The most important aspect of this discussion for thinking about evolutionary genetics is that the parent-offspring covariance is still only a function of \(V_A\). This is because our parent (e.g. the mother) transmits only a single allele, at each locus, to its offspring. The other allele the offspring receives is random (assuming random mating), as it comes from the other unrelated parent (the father). Therefore, the average effect on the offspring phenotype of the allele the offspring receives from the mother, is averaged over the random allele the child receives from the father. Thus we only care about the additive effect of the allele, as parents transmit only alleles not genotypes to their offspring. This means that the short-term response to selection, as described by the breeder equation, depends only on \(V_A\) and the additive effect of alleles. Therefore, if we can estimate the narrow-sense heritability we can predict the short-term response. However, if alleles display dominance our value of \(V_A\) will change as our loci change frequency, e.g. as dominant alleles become common in the population their contribution to \(V_A\) decreases. Therefore, our value of \(V_A\) will not be a constant across generations.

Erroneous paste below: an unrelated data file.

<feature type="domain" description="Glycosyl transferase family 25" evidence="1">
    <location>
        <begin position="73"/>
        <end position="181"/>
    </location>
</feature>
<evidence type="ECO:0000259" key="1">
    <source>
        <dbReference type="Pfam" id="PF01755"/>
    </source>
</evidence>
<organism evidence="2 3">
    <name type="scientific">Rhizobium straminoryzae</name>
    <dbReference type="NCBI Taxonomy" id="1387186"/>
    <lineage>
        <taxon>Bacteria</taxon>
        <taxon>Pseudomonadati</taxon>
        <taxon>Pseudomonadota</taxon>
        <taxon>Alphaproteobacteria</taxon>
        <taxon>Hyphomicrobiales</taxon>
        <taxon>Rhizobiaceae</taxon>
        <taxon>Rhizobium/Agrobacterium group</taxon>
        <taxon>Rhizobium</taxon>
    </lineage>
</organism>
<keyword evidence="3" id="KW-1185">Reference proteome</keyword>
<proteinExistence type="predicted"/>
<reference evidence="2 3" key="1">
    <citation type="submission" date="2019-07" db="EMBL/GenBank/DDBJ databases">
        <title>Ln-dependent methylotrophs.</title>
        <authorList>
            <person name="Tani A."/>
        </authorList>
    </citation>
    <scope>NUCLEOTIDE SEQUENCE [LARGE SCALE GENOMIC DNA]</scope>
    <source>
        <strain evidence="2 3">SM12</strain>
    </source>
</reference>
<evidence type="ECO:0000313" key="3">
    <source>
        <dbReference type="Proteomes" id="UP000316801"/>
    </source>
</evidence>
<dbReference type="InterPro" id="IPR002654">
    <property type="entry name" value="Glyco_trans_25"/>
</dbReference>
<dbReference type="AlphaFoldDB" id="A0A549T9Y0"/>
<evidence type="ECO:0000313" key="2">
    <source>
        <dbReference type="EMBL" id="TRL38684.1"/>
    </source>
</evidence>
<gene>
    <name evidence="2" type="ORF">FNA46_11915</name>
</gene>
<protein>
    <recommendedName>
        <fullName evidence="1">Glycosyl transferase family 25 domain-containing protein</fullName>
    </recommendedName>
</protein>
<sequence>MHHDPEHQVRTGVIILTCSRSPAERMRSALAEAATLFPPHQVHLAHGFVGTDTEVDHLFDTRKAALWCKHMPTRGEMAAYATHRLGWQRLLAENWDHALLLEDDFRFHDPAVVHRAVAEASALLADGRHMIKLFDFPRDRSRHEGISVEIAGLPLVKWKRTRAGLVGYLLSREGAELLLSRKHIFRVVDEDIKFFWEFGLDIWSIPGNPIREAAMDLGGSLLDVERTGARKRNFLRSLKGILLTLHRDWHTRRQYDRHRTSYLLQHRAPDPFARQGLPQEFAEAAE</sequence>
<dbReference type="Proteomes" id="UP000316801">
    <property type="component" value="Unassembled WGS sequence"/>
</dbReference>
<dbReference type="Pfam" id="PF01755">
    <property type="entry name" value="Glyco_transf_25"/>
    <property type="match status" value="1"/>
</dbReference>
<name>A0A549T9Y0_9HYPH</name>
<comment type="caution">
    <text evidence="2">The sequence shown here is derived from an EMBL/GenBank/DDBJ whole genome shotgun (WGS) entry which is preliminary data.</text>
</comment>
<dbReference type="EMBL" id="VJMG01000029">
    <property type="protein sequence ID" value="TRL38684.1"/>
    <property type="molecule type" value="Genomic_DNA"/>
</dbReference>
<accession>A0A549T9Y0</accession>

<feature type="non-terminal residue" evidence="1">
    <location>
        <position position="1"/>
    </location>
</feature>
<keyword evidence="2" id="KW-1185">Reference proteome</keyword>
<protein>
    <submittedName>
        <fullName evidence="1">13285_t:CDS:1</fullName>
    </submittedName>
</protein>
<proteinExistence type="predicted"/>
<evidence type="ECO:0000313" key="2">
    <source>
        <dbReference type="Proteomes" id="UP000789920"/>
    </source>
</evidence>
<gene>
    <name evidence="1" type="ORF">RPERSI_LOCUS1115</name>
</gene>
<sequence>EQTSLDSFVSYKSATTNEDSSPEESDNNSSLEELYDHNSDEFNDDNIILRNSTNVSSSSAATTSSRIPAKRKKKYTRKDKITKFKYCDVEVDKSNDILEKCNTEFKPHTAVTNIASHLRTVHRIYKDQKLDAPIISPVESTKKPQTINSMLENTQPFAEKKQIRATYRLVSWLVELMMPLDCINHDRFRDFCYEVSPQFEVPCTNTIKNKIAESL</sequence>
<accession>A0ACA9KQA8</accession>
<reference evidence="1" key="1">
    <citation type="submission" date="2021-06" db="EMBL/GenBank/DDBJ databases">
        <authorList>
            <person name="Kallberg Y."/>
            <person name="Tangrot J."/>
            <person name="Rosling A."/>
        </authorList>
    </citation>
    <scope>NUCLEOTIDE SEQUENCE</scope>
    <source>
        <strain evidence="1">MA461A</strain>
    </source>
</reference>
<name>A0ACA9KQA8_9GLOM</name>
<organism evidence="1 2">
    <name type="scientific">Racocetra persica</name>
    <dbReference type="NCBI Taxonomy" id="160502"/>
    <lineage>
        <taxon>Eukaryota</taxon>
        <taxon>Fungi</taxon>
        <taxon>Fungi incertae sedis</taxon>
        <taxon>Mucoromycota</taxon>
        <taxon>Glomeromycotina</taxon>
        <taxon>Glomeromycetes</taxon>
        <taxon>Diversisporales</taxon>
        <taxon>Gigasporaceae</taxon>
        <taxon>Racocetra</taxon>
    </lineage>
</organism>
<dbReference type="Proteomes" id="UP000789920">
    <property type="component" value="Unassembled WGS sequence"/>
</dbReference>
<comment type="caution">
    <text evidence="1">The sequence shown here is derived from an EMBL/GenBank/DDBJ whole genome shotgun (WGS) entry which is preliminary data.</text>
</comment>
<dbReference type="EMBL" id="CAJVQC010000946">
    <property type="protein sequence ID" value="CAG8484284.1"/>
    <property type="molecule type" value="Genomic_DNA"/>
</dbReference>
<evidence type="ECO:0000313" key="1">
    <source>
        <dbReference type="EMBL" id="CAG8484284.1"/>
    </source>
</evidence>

Up to this point we have only considered dominance and not epistasis. However, we include epistasis in a similar manner (for example among pairs of loci). This gets a little tricky to think about so we will only briefly explain it. We can first estimate the additive effect of the alleles by considering the effect of the alleles averaging over the other alleles they are paired with, just as before. We can then calculate the additive genetic variance from this. We can estimate the dominance variance, by calculating the residual variance among genotypes at a locus unexplained by the additive effect of the loci. We can then estimate the epistatic variance by estimating the residual variance left unexplained among the two locus genotypes from the additive and dominant deviations calculated from each locus separately. In practice these high variance components are hard to estimate, and usually small as much of our variance is assigned to the additive effect. Again we would find that we mostly care about \(V_A\) for predicting short-term evolution, but that the contribution of loci to the additive genetic variance will depend on the epstatic relationships among loci.